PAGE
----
East Meets West- Sung Kyo Kim Art Exhibition

Sung Kyo Kim’s
MEETS WEST : Chinese characters meet pop-art’

‘EAST MEETS WEST: Chinese characters meet pop-art’
is a new exhibition by Korean-Australian artist Sung Kyo Kim who astutely bridges Asian and Western cultures. His richly coloured and textured paintings combine the aesthetics of Chinese calligraphy with bright, pop-art imagery in innovative ways. Sung explains:

‘Nowadays, the Chinese language is very important as well as English and I hope that Australian viewers – including Chinese, Japanese and Koreans – will be inspired by my paintings, particularly the next generation. I want my art to be for Asian and Western people alike.

Sung, who lives and works in Brisbane, was born in the Republic of Korea and moved to Australia in 1988. For 25 years he worked as a draftsman and structural designer, mostly for mining design companies in Queensland. More recently, after gaining a BA in Fine Art from Curtin University, Sung has re-focused full-time on his art practice. His newest works, titled Prosperous Business, are inspired by his long links to the mining industry and express a wish for its prosperity.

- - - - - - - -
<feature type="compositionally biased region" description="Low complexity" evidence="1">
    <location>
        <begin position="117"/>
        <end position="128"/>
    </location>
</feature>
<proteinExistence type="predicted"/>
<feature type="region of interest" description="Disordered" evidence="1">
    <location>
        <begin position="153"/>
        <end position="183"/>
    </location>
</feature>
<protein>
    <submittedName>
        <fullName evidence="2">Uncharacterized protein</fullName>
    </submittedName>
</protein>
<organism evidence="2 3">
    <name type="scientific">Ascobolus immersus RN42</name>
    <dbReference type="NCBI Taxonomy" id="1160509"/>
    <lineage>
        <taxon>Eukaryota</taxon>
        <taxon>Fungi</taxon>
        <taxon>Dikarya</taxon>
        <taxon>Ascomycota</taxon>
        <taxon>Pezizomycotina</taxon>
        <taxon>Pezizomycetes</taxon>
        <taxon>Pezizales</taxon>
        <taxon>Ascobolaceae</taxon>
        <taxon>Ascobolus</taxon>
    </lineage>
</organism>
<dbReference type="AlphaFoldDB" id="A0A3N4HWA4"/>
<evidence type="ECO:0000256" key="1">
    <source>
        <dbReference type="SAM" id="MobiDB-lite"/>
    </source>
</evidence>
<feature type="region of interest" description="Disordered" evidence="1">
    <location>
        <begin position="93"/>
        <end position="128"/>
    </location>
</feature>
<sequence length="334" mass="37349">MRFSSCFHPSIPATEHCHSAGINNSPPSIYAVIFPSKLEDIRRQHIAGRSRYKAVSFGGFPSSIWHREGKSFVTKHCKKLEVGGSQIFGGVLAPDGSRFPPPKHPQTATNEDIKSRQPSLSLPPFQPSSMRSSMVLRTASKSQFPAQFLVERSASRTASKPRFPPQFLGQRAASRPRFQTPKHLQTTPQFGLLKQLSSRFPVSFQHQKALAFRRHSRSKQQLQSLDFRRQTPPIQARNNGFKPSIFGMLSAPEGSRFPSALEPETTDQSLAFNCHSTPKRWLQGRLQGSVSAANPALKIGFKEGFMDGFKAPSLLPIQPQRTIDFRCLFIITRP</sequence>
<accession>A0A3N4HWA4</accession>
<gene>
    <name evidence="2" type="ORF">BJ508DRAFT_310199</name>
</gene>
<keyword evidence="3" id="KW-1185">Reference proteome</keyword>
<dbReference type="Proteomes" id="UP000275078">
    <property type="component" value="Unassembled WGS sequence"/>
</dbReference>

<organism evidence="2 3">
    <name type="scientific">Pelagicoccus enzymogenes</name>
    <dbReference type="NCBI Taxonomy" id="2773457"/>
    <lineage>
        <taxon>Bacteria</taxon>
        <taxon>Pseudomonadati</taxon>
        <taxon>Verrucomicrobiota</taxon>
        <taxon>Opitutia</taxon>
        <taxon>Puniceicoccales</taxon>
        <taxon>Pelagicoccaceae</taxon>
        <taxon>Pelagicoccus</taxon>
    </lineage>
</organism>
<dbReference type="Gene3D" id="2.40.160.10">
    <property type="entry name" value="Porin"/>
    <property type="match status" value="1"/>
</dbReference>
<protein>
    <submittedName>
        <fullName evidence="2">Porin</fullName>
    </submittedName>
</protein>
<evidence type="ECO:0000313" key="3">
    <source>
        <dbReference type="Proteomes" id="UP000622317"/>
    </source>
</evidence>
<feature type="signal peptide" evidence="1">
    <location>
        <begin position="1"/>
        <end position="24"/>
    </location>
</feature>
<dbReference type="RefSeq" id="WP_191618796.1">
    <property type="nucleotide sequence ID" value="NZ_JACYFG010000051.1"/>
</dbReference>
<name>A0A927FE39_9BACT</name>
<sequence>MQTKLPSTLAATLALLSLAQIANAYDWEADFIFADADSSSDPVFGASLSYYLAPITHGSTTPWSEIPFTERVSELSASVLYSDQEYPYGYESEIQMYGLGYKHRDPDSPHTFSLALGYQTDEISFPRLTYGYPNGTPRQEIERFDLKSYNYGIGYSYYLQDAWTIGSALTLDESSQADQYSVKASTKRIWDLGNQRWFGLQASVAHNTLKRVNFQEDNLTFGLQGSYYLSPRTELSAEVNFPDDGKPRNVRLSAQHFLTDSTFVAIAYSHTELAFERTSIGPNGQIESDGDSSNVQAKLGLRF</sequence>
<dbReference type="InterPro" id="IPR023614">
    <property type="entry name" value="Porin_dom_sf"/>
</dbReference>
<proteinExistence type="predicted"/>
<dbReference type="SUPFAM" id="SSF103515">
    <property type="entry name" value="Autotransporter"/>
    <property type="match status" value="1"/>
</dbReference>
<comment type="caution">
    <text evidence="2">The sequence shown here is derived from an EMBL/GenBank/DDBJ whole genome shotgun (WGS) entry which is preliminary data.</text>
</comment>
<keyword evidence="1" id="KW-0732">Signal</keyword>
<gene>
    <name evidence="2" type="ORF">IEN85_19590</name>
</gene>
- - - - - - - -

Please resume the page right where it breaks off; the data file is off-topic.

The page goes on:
Sung’s main influences include his heritage of calligraphy from an early age, through primary school and into later life, combined with an interest in bright colour that grew more recently and in various ways. His artistic talents, however, stretch back to his ancestors,something he recognised early on, beginning at primary school. Twenty years ago he learnt hyukpilhwa from a Korean master-artist, and 40 years of design and drafting are reflected in his artworks.

My painting’, Sung says, ‘is based on Korean folk art including beautiful Chinese characters that are reinterpreted with a pop-art style’.

His art links to hyukpil, a genre of Korean folk painting called minhwa, dating back to the Eastern Han dynasty (25–220AD). Chinese characters are essentially ideograms of stories, and hyukpil transforms parts of the character to incorporate symbols which correspond to the character’s meaning. For example: a crane symbolises longevity; a carp, success; a butterfly, joy; and a peony, wealth..

The main point of Sung’s paintings in ‘EAST MEETS WEST’ are the meanings of the characters he uses. In one painting, for example,he incorporates a symbol that means ‘good luck’. The painting therefor ‘expresses the wish for good luck to an owner who is happy to hang it on the wall’, he says. ‘I always feel happy with flowers, butterflies and fishes, especially when I look at my paintings in the early morning. Most East Asian people get the same feeling and I want to share this.’Sung’s paintings, Good Luck; Love; Peace in the Family; Longevity, Good Health and Wellbeing, are examples of this style.


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